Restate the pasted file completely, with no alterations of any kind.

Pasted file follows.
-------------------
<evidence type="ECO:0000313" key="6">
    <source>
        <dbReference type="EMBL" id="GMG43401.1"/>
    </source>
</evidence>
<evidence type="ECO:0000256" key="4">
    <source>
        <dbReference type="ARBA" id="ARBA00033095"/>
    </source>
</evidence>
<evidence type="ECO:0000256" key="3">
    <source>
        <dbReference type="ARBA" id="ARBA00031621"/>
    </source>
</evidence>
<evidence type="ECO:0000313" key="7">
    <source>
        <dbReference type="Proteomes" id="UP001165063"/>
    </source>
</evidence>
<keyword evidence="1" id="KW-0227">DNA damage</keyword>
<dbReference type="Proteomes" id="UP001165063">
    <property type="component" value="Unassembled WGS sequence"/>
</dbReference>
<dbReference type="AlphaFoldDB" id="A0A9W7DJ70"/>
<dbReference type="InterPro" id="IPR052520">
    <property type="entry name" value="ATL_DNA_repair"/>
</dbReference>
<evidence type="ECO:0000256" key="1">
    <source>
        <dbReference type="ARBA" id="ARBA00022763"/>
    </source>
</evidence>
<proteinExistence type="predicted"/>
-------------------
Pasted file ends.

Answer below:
<evidence type="ECO:0000313" key="6">
    <source>
        <dbReference type="EMBL" id="GMG43401.1"/>
    </source>
</evidence>
<evidence type="ECO:0000256" key="4">
    <source>
        <dbReference type="ARBA" id="ARBA00033095"/>
    </source>
</evidence>
<evidence type="ECO:0000256" key="3">
    <source>
        <dbReference type="ARBA" id="ARBA00031621"/>
    </source>
</evidence>
<evidence type="ECO:0000313" key="7">
    <source>
        <dbReference type="Proteomes" id="UP001165063"/>
    </source>
</evidence>
<keyword evidence="1" id="KW-0227">DNA damage</keyword>
<dbReference type="Proteomes" id="UP001165063">
    <property type="component" value="Unassembled WGS sequence"/>
</dbReference>
<dbReference type="AlphaFoldDB" id="A0A9W7DJ70"/>
<dbReference type="InterPro" id="IPR052520">
    <property type="entry name" value="ATL_DNA_repair"/>
</dbReference>
<evidence type="ECO:0000256" key="1">
    <source>
        <dbReference type="ARBA" id="ARBA00022763"/>
    </source>
</evidence>
<proteinExistence type="predicted"/>